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What should I buy?

Posted By:
Craig Skinner
#1 Posted: 8/26/2010 18:28:19

Fellow enthusiasts, I need some help. I'm 56 years old and only recently started flying and decided I need to buy or build an airplane. I want an RV-8 but the majority of the General Aviation Pilots I know have told me experimentals are a bad idea for the following reasons. 1. insurance is more expensive. 2. Re sale value is lower. 3. I will not find an instructor to fly with me for my IFR training. 4. Experimental tail wheels are twitchy.

I have landed an old Biplane from the back seat and it did not scare me. I do not plan on re selling. I can get my IFR by renting a 172, and whats an extra 100 bucks a month for insurance? 15 gph vs 10 gph? I know several Reno Air Racers who have told me a RV-8 would be perfect for me.

Have any of you out there listened to similar reasoning when you first started out and bought a production plane like a Piper Archer or Arrow or a 172 and were not happy with it? Did you then get the kit plane you wanted and are happy with it?

I know I'm preaching to the choir, but how many people want a kit plane, buy a production plane and then realize it was a mistake?  Your stories would be welcomed.

First post....Craig Skinner



Joanne Palmer
Young Eagles Pilot or VolunteerHomebuilder or Craftsman
#2 Posted: 8/27/2010 18:43:51

 1. insurance is more expensive.
Somewhat, but then it really depends.

2. Re sale value is lower.
Maybe.  It will depend on the make, model and condition.  (Hey!  That's just like certified!)

3. I will not find an instructor to fly with me for my IFR training.

Maybe, maybe not.  Some instructors are not afraid of instructing in an experimental, some are.

4. Experimental tail wheels are twitchy.

Tail wheels in general are twitchy...


I've had two instructors tell me TO build.  One recommended an RV the other recommended that I build...SOMETHING!


We bought a production airplane because we didn't have the money to build until later.



Ried Jacobsen
#3 Posted: 8/30/2010 12:36:39

Good answer.  The question of production vs. homebuilt is based on several trade-offs.  The answer is different for everyone based on time, age, skils, money, experience, etc.

Get all the cheep advise you can afford, and make the decision you think is right for you!

My current situation and constraints put me in the design/build decision category, your situation is different.

My 2 cents, buy if your in a hurry, build if you want the experience.

Jared Yates
Young Eagles Pilot or VolunteerHomebuilder or Craftsman
#4 Posted: 9/2/2010 08:55:14

I would suggest that you probably don't want to build an airplane just to have an airplane.  The building process is a separate hobby, which is one that I think is fantastic!  Not everyone agrees.  If you consider building as a path to aircraft ownership instead of as a hobby of its own, I think you will likely be disappointed.  Keep in mind that you can also buy a flying RV-8 if that is the type that you want.  So first, I would separate the two issues.  First, decide on whether or not an experimental airplane is the one that you would like to own.  If that turns out to be the case, then decide on whether you are interested in building it or just flying it.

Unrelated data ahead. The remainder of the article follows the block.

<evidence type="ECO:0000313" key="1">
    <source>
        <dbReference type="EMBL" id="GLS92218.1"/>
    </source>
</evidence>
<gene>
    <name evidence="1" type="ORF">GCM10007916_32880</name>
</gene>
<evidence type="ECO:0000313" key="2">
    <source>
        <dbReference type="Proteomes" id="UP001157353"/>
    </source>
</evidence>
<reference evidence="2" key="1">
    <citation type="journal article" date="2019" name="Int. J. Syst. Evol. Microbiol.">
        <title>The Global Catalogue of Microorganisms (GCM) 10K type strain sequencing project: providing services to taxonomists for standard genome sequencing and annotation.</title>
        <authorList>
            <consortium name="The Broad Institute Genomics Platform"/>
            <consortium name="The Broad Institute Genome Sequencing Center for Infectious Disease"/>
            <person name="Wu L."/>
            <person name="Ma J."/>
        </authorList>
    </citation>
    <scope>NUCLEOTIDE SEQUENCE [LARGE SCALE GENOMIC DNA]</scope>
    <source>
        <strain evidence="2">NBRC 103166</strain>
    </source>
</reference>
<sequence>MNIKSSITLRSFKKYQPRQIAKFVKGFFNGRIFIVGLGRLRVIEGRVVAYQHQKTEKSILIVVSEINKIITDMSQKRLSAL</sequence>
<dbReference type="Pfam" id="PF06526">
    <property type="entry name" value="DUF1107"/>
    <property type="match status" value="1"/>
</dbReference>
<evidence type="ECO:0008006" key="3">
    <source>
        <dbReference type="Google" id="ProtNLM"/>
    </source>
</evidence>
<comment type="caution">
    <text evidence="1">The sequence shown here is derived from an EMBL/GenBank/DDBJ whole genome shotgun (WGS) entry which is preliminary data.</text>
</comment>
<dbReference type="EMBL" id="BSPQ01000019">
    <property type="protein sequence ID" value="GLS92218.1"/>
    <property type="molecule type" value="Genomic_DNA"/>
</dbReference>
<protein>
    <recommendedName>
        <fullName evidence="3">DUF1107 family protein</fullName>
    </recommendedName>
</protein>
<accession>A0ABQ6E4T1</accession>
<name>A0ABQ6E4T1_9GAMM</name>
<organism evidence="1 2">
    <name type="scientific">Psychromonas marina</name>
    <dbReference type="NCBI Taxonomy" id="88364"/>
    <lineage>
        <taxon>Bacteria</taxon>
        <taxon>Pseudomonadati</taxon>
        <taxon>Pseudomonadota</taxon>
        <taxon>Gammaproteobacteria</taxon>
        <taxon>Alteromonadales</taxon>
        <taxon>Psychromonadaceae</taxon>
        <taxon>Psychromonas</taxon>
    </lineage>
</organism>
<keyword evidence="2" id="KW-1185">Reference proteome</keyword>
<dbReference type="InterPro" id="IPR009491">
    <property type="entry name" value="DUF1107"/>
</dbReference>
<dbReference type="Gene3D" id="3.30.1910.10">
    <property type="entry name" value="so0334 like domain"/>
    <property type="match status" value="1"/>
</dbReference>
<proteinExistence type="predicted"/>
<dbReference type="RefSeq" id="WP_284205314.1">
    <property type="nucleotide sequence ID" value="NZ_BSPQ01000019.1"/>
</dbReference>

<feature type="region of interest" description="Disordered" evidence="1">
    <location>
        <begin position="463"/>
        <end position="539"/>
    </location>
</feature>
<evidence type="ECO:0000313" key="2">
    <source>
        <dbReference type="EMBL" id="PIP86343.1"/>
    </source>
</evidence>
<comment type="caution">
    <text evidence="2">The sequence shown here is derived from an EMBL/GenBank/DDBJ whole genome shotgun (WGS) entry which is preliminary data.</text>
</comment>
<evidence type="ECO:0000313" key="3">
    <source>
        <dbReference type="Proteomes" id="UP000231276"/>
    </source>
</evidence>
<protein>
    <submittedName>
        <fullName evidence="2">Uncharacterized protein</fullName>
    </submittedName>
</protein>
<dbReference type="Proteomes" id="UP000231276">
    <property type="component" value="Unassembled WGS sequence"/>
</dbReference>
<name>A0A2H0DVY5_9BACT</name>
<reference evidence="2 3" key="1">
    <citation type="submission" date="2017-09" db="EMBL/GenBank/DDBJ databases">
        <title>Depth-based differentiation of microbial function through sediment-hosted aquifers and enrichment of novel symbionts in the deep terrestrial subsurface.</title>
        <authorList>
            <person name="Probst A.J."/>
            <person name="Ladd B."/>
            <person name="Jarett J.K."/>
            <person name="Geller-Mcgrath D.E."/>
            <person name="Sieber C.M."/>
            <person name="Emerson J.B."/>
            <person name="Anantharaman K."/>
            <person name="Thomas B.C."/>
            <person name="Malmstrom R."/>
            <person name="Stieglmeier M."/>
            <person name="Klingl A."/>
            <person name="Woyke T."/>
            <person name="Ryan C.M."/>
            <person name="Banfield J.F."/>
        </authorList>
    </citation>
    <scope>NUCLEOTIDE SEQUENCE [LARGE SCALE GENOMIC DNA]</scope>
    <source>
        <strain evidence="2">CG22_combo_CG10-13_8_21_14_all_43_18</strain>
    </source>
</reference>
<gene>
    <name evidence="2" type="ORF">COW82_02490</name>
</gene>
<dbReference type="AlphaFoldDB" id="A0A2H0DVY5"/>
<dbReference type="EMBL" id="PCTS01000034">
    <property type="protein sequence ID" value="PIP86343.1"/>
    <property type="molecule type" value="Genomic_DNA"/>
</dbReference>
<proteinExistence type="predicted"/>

So step one would be to decide on which airplane you would like to have.  Since this is such a large purchase, I would suggest that you do some investigative reporting of your 4 points and a few more.  We posters can give you all sorts of anecdotal and hearsay evidence, which has some value.  But perhaps the best answers can come from your own research.  For instance:

1: Call AUA or the EAA insurance folks and get tire-kicker quotes based on your actual pilot experience for the RV-8, Archer, Arrow, and Skyhawk.  Be sure to consider both the tailwheel and the nosewheel options on the RV.  Why base your decisions on rumors when you can have the cold hard numbers at the cost of only 30 minutes on the phone?

2:  Research the values of the airplanes that you are looking at.  Keep in mind that a low resale value is also a low purchase price when you are the buyer, and right now the values are down on everything.  Barnstormers and trade a plane are great sources.  Most people would agree that if you buy a competitively priced airplane now and take care of it for a few years, you won't sell it for less than you bought it for.

3: Call your local flight school or local instructors (depending on how it is structured) and ask around.  Back when I was a full-time instructor I would have not had any problem flying in a widely proven experimental like an RV, and I didn't get the impression that I was alone in that regard.  Same thing as number 1 here- free phone calls give you real answers.